Daniela Ramos, 64, a homemaker in Caracas, said she was voting with a heavy heart. One of her daughters, a mother of two, was killed during a robbery. The killing prompted her other daughter to move to the United States. “I vote so my daughter can come back,” she said. “I vote for my slain daughter.”

Rainiero Paz, 39, said he was stunned by the turnout. “This exceeded our expectations; I haven’t even seen this during presidential elections,” said Mr. Paz, who recently lost his job at a warehouse after Mr. Maduro ordered wage increases.

While opponents of the government lined up to vote, Maduro loyalists held a “drill” for the constituent assembly, calling on supporters to participate in a mock voting exercise that was covered widely on state-run news outlets. The turnout for that was notably thin.

Attorney General Luisa Ortega, who recently broke ranks with Mr. Maduro and has criticized his plan to convene a constituent assembly as undemocratic, stopped by an opposition-run voting station. As she greeted voters, one told her, “Welcome to freedom.”

Ms. Ortega’s husband, a lawmaker from Mr. Maduro’s United Socialist Party, cast a ballot responding only to the first question.

Abroad, opposition leaders set up dozens of polling stations in cities with large communities of Venezuelan expatriates. In Rio de Janeiro, voters lined up at a park next to a large banner that said “S.O.S. Venezuela.”

“Our best weapon is this: our vote,” said María Carolina Ceballos, 31, who had a Venezuelan flag wrapped around her shoulders. “We reject violence and we will continue to defend Venezuela always through democratic means.”
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Credit: New York Times, www.nytimes.com

  • Jim Booth

    One reason Maduro is so desperate to hold onto power and deny people the right to vote is concern for his own safety. Where does he go to avoid prison (or a lynching) once he’s voted out of office? North Korea and Cuba are probably his only options.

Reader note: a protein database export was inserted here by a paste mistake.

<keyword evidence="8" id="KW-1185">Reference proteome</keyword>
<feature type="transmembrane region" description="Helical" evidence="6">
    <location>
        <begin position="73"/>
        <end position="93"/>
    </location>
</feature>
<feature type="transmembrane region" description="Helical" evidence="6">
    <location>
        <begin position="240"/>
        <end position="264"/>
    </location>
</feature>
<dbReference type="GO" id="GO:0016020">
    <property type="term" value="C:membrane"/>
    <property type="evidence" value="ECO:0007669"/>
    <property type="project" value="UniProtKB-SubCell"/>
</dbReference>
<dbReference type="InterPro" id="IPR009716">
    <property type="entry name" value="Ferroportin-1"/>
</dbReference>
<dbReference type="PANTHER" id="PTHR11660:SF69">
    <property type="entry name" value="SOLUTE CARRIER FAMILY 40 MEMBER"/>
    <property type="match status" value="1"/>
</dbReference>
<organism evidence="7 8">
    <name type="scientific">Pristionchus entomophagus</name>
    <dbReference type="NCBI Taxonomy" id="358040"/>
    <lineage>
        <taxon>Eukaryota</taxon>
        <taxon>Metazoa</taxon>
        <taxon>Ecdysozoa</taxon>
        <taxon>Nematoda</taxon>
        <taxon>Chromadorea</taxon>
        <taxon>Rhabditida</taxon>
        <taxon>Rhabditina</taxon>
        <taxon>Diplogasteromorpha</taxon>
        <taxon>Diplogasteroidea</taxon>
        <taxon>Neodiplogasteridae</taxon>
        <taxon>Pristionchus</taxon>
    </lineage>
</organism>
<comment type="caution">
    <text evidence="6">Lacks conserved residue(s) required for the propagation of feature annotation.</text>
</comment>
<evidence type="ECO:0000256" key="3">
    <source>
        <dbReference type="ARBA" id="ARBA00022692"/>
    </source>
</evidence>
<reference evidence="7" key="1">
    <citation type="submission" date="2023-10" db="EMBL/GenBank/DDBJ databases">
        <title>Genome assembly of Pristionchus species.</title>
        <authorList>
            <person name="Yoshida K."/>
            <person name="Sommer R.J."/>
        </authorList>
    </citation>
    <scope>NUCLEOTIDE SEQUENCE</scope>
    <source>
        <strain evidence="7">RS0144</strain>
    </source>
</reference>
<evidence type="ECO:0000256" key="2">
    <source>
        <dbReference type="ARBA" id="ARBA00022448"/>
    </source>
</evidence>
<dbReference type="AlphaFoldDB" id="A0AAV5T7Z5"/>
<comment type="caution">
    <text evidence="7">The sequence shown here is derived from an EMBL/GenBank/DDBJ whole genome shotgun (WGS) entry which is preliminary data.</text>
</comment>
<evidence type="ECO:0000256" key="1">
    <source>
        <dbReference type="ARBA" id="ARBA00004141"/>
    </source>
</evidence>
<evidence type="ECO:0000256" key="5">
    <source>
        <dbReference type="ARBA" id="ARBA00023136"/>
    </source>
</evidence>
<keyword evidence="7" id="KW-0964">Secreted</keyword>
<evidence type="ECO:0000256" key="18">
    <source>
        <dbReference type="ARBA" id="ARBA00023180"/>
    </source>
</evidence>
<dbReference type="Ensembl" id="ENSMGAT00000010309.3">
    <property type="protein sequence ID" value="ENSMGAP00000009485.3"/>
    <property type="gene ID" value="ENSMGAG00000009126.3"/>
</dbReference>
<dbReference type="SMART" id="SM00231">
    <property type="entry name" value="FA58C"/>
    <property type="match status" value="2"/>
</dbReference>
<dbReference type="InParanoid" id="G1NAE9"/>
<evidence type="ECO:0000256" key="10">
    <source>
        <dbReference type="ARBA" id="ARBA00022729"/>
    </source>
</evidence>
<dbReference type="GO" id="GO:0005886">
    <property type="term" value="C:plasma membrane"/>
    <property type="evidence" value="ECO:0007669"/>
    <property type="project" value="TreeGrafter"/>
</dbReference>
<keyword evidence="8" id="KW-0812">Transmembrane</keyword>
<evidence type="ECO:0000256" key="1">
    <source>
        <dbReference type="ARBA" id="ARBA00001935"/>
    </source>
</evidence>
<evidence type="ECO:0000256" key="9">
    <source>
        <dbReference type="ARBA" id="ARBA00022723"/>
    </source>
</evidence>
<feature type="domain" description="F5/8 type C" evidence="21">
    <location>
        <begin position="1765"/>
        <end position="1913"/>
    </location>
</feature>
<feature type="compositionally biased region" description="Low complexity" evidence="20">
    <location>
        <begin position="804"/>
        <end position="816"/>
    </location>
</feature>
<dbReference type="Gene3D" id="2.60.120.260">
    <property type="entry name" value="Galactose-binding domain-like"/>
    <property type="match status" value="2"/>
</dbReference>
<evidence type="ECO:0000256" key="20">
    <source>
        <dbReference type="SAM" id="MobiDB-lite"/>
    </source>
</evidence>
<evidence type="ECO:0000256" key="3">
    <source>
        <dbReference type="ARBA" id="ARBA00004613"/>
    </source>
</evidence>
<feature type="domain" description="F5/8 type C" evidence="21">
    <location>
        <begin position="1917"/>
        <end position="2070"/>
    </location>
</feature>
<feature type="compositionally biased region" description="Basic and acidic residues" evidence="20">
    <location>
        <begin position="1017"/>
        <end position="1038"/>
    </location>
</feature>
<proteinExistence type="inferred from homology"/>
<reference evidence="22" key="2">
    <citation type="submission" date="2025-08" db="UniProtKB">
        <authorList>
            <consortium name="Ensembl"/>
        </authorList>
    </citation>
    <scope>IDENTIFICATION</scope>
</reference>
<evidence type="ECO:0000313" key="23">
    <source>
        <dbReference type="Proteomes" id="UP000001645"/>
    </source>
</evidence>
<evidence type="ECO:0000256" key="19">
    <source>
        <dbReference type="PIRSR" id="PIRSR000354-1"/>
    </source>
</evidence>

• Jason Faulkner

      Considering how many black people the “peaceful opposition” has lynched in the past two months (because apparently black equals Chavista now), you’re probably right. Now imagine those people with the reigns of government at their disposal. The Caracazo is going to look like a picnic by comparison.

      • StillWatching

        Notice the links to support all of faulkner’s assertions?

        Me either.

  • StillWatching

    I told you so, folks…

  • Jason Faulkner

    Feel better?

  • Jason Faulkner

    This is the part where the keyboard warriors tell us that it’s Maduro’s fault that the “peaceful opposition” has spent the last 4 months murdering scores of innocent civilians, burning down food warehouses and trucks, destroying schools and universities and assassinating their political opponents in cold blood in their own homes . . . all while decrying food shortages, lack of infrastructure and homicides.

    Maduro is mediocre at best. There’s no denying that. However, I’m fascinated to see how quickly the useful idiots will come to the defense of fascists as if they were the only viable alternative. A bunch of anglophone expats, people with no dog in this fight, people with nothing to lose or gain, have convinced themselves that this is personal. It’s almost like when Time Magazine declared Adolf Hitler the “Man of the Year”. A whole lot of gringos applauded his efforts as well. After all, he was “saving Germany”.

    Do you people ever get tired of being on the wrong side of history? Will you even be around long enough to realize you were wrong the whole time? Even Charles Lindbergh lived long enough to realize he was nothing but a useful idiot for fascism and admitted as much. I doubt any of the cheerleaders here have as much integrity. Heck, most of you are hiding behind pseudonyms already.